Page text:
posterCOLUMBUS, Ga. — Seven female political prisoners of Uruguay’s “dirty war” are central characters in the Columbus State University Department of Theatre’s season-opening mainstage series production.

Kathleen Coudle-King’s Compañeras, winner of the Larry Corse Prize for Playwriting in the 2010 CSU International Playwriting Competition, runs Sept. 22-25 at CSU Theatre on the Park’s mainstage. Show times are 7:30 p.m. Thursday, Friday and Saturday; and 2 p.m. Sunday.

The story addresses “disappeared people” — in this case, women — snatched by Uruguay’s military regime from their homes and families as suspected political dissidents during the “dirty war” in the 1970s and ‘80s. That was a response to the Argentina political movement associated with former President Juan Perón and his wife, Eva Perón, which spread throughout many South America dictatorships.

“What drew me in the most (to the story) is the idea of a group of women prisoners unjustly imprisoned for their political views, as well as the many ways they choose to support one another and survive in a harsh environment,” said director and Associate Professor of Theatre Becky Becker.

Compañeras features a play-within-a-play.

“One of their outlets is to put on a play for their cell block on Three Kings Day, and they choose La Casa de Bernarda Alba (about a family of sisters and a controlling mother) by Federico Garcia Lorca,” said Becker. “He is a favorite playwright of mine, and his own life and death in Spain under Franco’s regime mirrors that of the women in the play, and I think the relationships between the characters are compelling, as are their stories of why they were imprisoned.”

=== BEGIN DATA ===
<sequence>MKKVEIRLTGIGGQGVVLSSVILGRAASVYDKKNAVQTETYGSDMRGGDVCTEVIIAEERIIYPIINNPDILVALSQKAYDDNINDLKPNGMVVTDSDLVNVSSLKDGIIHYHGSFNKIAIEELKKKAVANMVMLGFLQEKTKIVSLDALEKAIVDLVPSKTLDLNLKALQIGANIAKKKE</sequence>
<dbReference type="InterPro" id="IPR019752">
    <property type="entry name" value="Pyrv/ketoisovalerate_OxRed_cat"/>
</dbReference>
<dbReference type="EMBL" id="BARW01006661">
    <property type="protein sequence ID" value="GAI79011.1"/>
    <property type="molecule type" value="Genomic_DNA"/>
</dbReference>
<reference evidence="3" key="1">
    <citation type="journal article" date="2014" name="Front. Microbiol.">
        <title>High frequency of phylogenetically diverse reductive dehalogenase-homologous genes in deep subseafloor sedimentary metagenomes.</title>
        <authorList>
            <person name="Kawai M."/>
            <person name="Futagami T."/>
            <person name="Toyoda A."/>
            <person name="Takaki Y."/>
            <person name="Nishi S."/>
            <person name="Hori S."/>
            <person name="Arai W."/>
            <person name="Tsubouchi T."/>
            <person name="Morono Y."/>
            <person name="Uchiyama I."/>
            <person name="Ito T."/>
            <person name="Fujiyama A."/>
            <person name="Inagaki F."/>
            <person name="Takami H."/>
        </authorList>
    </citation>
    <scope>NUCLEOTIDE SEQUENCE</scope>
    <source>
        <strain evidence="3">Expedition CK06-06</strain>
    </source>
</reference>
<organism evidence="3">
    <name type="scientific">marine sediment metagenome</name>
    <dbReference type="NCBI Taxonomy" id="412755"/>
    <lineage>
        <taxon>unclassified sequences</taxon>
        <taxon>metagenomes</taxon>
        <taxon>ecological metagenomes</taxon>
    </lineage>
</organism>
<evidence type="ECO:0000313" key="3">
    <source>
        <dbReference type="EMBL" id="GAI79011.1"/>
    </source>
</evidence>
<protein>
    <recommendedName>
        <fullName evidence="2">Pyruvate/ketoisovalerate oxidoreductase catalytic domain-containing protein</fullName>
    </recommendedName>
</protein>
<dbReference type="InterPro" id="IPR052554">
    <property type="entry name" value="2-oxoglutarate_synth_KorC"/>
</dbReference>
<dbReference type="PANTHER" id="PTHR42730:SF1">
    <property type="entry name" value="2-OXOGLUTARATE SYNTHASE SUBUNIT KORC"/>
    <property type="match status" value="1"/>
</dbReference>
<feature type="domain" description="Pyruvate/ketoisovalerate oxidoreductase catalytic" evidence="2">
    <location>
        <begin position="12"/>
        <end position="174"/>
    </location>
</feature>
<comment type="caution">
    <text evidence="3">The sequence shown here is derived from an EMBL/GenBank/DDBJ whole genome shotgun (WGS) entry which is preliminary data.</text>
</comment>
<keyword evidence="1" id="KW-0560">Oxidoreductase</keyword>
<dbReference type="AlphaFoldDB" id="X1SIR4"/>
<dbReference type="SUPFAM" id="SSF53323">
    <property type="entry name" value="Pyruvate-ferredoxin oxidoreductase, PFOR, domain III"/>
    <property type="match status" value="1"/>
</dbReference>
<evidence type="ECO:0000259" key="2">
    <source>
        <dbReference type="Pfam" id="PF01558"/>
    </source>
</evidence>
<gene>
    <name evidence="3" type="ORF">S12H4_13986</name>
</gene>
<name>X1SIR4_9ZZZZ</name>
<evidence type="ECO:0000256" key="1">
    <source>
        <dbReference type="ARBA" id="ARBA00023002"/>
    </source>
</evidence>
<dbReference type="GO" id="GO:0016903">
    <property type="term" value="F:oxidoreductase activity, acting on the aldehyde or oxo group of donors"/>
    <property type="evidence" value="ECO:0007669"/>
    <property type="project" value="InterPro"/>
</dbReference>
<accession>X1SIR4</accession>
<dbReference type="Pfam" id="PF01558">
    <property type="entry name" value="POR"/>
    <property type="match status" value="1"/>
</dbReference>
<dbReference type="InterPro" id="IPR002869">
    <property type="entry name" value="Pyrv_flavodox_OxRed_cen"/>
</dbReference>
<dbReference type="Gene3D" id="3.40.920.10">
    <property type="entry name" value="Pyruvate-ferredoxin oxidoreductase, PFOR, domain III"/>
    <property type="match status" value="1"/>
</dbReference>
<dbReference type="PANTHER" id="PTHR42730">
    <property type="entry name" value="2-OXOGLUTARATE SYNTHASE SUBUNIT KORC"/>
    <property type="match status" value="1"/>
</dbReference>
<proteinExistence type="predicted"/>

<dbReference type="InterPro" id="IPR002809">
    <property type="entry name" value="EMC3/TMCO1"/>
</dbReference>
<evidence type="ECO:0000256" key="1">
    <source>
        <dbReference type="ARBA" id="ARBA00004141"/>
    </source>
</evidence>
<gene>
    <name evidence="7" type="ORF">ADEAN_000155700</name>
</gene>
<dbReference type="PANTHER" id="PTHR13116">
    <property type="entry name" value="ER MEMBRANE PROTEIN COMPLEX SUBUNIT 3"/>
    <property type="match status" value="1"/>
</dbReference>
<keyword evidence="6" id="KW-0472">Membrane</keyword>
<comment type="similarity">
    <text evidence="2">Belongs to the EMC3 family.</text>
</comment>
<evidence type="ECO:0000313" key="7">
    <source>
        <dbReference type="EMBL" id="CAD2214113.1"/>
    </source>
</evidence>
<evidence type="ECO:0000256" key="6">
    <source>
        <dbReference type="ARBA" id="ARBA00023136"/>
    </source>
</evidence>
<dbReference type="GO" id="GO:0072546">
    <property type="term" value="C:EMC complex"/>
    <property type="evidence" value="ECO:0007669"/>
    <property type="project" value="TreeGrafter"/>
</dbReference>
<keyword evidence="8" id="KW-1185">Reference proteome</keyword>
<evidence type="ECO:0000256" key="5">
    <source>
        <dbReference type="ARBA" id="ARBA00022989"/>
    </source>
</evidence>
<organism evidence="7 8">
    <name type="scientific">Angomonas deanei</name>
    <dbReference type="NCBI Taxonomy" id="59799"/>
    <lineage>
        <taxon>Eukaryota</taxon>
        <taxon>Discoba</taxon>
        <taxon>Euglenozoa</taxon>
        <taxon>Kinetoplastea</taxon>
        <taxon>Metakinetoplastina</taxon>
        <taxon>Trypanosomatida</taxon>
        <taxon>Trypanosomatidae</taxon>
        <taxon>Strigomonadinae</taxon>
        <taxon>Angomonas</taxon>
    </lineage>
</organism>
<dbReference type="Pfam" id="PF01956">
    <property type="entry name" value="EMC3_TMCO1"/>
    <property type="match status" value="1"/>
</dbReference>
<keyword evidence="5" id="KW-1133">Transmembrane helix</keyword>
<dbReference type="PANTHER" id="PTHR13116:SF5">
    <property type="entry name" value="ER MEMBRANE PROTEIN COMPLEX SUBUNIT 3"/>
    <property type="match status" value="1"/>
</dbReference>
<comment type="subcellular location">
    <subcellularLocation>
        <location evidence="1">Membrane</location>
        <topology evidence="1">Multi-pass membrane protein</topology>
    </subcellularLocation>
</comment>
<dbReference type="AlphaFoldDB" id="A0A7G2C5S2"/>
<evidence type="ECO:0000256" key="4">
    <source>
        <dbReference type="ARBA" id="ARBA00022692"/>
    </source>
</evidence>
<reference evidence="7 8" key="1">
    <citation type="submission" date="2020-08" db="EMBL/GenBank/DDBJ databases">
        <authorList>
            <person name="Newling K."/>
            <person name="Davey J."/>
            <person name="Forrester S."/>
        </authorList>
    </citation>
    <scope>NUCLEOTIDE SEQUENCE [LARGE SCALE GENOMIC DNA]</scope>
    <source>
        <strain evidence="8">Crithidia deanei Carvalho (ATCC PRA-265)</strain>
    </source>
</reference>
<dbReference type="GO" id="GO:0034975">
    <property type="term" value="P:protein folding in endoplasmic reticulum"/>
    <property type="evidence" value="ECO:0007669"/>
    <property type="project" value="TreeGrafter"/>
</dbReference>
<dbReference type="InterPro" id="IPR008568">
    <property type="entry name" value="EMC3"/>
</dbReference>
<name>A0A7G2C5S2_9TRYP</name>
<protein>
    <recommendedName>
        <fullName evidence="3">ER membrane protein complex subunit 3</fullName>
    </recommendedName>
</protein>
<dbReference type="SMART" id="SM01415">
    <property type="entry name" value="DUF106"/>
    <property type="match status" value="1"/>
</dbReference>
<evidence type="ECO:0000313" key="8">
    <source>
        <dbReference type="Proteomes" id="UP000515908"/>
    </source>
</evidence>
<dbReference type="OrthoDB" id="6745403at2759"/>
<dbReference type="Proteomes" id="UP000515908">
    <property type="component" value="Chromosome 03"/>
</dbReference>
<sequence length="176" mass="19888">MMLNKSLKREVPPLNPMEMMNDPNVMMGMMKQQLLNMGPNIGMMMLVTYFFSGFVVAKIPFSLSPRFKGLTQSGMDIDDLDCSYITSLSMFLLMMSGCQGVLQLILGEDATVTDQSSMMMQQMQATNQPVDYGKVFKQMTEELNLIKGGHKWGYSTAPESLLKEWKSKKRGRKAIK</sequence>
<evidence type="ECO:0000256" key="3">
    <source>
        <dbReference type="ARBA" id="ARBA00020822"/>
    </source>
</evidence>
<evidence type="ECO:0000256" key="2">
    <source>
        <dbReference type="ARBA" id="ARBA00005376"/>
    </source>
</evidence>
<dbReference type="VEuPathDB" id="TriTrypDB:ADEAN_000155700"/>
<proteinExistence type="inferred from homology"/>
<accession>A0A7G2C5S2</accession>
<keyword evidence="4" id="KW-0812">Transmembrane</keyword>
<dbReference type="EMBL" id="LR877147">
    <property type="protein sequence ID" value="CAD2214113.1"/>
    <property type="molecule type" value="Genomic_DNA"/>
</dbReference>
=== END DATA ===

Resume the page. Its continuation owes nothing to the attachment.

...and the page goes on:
The cast of CSU students includes Jessica Hill (Ana – Bernarda), Shea Barnett (Susana – Angustias), Elise Miller (Maria – Magdalena), Brittney Allen (Teresa – Poncia), Kristin Storla (Lidia – Adela), Heather Pavik (Lourdes – Maria Josefa), Emily Kohrs (Marta – Martirio), Quanesha Wilson (Guard) and TK Habtemariam (Captain – Aureliano Buendia).

“[The students] have become a real ensemble and work well off one another,” Becker said. “They are also very interested in understanding more about the background of Uruguay during the dirty war in the 1970s and how this situation impacted people.” 

The play is based on interviews with women who experienced the dirty war. “So, there is an element of truth that, I think, the actors are very drawn to,” Becker said. “I am really enjoying working with them and seeing their interpretations of the characters blossom.”

The play also is somewhat non-linear and uses dance as a connective device. “This is quite theatrical, so the combination of realism and theatricalism can be quite entertaining and engaging,” she said.

To prepare for the production, students visited the Muscogee County jail as part of a pre-production “boot camp” to explore the intensity of the setting.

“It’s an incredible challenge for a 19- or 20-year old actor to imagine prison life, let alone the situation of political prisoners,” said Becker. “Sgt. Bob Trombley, along with two other officers, gave us an amazing tour of the facilities.  The students seemed to gain a lot of perspective.”

International Prizewinner

The play’s author, Kathy Coudle-King, is known for her historical-political dramas about the struggles of everyday people. A fixture of the North Dakota drama scene, she beat out about 200 contenders for top prize in the 2010 CSU International Playwriting Competition, administered by CSU Associate Professor of Theatre Steven Graver. The prize includes $1,000, donated by Larry Corse, professor emeritus of theatre and English at Clayton State University, and a world-premiere production of the play by CSU Theatre.

Compañeras stood out because it was an interesting and unusual story, told from an unusual perspective and in an original theatrical ‘voice,’“ said Graver. “It was beautifully written, with an almost poetic structure that lifted it above the difficult and often tragic circumstances of the characters in the story. Additionally, it gave us an opportunity to peer into an aspect of a different culture that was literally hidden from view during the time it occurred.”